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Ev'yan Whitney

Why This Woman Chooses To Embrace Polyamory In Her Marriage

"There is a common misconception that something is inherently wrong with us."

Marriage

I have a mostly traditional view of relationships and consider myself to be very monogamous by nature. If a future together is the goal, I'll rock with you until I have nothing left in me to give, and from my partner, I expect the same. Now, there has been a time or two where the door to our bedroom has been opened to another, but they were only guests, never mainstay attractions in our relationship and never more than us adding depth to the bevy of our sexual experiences together. I take commitment seriously, but like many things in life, and many things pertaining sexuality, I don't believe in a spectrum that is all black and white.

Thus, I'm always curious about different lifestyles and seeing how the other half lives. Monogamy is very important to me in a relationship, but I'm well aware that it is not the only way we have relationships in this day and age. I had questions, especially while catching up on one of my favorite podcasts, The Sexually Liberated Woman.

In one of her more recent podcasts, Ev'Yan Whitney confessed to listeners intimate details about her marriage through an open dialogue with her husband aptly titled "Non-Monogamy and My New Marriage." The most common myth Ev'Yan Whitney has heard is that someone polyamorous must be dissatisfied with their relationship, but it's one she isn't afraid to readily dispel.

“This common misconception that something is inherently wrong with us, that we are in denial about something, that something is missing, is hogwash. For my husband and I, it does not apply. And polyamory does and can work," says Whitney.

Becoming polyamorous was a decision she and her husband of nine years, Jonathan Mead, did not take lightly and occurred only after they were open and honest about one another's views on love and marriage. By definition, polyamory is having "many loves," and can be expressed in relationships in different ways, including having sex with people outside the relationship without emotional connection (i.e. wife-swapping, swinging) and having multiple wives and multiple husbands.

“At the crux of it," Whitney says, “Polyamory means you believe that there is no such thing as one soulmate, one love, that there are many people that you can have sexual, emotional, and romantic connections with and that you honor that by dating other people and being with other people."

How She Met Her Husband

Having not been a believer of love at first sight, soulmates or other romantic clichés, her and Jonathan's love story is something she says went against her every intention at 19 and newly single, “We met on MySpace and within the first of week of talking we were madly in love with each other. I was pretty jaded about relationships because of my parents going through a divorce after 20 years of marriage. Their divorce made me feel like love doesn't matter, but Jonathan came into my life and changed everything. Six months into us dating, we were living together. And by the end of the first year, we were married. It was serious and fun."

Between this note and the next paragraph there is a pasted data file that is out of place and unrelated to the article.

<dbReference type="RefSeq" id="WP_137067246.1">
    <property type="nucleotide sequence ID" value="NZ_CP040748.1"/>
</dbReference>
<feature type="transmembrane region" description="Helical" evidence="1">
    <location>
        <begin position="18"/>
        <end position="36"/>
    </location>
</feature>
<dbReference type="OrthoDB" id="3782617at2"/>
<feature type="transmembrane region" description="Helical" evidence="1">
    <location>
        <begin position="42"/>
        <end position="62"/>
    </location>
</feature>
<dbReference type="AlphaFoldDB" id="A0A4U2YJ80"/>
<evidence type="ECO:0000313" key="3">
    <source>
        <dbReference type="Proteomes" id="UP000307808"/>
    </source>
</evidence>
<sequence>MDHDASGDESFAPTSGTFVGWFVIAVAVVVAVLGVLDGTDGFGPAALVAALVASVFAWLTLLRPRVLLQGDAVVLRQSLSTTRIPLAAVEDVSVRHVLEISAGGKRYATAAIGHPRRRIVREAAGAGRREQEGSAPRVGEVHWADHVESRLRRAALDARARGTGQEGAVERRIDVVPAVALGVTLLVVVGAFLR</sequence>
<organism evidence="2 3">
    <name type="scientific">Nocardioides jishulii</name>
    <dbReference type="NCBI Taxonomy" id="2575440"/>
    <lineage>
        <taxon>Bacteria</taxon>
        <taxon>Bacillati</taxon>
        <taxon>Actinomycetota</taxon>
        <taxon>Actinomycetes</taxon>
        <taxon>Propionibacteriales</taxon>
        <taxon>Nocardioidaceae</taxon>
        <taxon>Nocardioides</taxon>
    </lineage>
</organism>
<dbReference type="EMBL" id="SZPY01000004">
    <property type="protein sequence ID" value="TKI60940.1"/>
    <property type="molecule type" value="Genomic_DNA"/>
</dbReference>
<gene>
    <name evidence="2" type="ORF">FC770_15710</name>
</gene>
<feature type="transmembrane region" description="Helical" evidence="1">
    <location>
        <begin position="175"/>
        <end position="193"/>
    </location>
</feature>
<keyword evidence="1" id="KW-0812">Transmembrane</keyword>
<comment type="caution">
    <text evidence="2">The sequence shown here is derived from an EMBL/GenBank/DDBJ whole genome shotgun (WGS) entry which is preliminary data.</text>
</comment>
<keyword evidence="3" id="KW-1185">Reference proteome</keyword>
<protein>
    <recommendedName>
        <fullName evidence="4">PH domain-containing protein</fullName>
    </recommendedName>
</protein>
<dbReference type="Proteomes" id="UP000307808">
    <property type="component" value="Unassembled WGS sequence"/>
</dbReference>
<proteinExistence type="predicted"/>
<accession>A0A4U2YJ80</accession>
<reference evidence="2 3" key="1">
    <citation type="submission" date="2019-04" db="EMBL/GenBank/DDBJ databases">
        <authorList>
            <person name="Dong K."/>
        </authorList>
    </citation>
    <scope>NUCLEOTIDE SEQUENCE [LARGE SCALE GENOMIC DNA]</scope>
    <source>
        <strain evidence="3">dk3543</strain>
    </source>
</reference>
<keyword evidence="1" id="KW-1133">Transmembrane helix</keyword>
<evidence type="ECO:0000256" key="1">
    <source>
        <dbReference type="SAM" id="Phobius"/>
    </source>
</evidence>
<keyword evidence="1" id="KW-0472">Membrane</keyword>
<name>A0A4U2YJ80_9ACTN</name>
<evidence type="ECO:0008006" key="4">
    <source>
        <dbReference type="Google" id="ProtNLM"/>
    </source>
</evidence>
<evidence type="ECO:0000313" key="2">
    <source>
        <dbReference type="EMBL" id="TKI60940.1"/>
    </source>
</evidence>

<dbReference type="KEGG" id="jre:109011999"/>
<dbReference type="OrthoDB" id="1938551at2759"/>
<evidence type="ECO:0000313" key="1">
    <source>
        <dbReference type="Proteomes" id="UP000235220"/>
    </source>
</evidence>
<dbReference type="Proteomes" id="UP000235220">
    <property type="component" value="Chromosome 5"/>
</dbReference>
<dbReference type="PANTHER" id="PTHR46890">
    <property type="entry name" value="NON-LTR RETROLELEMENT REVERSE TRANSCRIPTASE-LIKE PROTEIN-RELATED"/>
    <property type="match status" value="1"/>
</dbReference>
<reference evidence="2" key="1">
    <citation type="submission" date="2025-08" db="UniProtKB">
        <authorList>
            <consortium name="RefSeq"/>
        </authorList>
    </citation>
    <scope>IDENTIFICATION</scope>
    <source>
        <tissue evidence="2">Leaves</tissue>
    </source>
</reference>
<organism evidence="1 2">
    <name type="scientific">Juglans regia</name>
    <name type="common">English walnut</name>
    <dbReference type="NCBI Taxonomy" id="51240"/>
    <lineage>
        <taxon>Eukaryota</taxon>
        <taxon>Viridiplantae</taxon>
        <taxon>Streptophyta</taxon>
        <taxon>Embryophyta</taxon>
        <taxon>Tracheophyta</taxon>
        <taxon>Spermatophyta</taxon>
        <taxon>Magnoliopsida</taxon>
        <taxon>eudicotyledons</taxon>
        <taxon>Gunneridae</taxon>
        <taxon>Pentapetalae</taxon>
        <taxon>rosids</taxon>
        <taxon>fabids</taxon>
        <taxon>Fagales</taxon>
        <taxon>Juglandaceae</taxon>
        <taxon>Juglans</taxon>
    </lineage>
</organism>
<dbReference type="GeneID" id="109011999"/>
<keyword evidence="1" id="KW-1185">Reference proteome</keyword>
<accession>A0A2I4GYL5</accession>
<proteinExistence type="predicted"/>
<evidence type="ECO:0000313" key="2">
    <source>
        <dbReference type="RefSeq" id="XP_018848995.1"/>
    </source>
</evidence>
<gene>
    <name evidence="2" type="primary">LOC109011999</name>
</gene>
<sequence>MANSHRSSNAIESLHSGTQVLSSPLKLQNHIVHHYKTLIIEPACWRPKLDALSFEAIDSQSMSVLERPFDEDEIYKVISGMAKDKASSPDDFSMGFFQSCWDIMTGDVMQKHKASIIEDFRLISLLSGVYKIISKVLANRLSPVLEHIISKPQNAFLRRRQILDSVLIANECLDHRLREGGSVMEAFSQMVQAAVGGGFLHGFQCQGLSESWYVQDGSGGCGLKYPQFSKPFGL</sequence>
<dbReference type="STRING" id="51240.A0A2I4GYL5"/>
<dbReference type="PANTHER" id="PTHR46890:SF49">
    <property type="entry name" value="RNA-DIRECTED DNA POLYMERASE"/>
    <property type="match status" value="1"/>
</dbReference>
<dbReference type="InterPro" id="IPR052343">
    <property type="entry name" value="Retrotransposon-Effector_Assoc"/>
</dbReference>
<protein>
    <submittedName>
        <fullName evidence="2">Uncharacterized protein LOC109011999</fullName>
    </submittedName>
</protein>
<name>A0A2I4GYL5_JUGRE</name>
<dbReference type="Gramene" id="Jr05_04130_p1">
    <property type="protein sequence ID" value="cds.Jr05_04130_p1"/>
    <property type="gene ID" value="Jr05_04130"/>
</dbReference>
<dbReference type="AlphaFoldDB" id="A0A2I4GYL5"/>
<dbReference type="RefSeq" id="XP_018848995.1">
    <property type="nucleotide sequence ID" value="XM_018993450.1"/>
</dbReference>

How Polyamory First Came Into Play

In the beginning of their 10-year relationship, monogamy was very much a part of how they approached their relationship. They were both raised in monogamous households, so complete faithfulness was their default. Until three years into their marriage, and a day after the couple watched a documentary on concubines together, her husband confessed to her that he had romantic feelings for someone who shared those feelings with him. “The way that he told me wasn't like he was telling me he had feelings for this woman and they had consummated their feelings, and he wasn't asking me for permission. It was him coming to me, being open and asking that we have a conversation about it because he just didn't know what to do with it. That was the first time I heard the word 'polyamory.'"

Understandably, Whitney felt betrayed and describes that turning point in their relationship as a very tough time with the word “divorce" even rearing its ugly head in conversation. Six months later, however, Whitney developed feelings for someone else. In her realizing her feelings for someone else, she also uncovered her bisexuality and queerness.

“I wanted to uncover and live a part of myself that I didn't really have the opportunity to do because I got married so young. My queerness is very important to me, and I didn't want to feel like my sexuality or my individuality was hindered because of being in a relationship with someone. That's when we started to have a real conversation about what it would look like if we had a non-monogamous relationship."

"I thought I owned him. You don't own anyone."

The Transition Into Polyamory

The transition from a monogamous marriage to a marriage that was polyamorous was not a smooth one. There were a lot of road bumps along the road to the seemingly blissful place it is now several years later. “We had to unlearn a lot of our beliefs that we learned about love and relationships and marriage and sex and sexuality. That was rocky for us both. I learned I had some really messed up views of who my partner was. I thought I owned him. You don't own anyone."

Whitney had no idea the benefits that would come from engaging in a polyamorous marriage, but she says she has maintained her individuality, autonomy and sovereignty even while fully committed for life to another.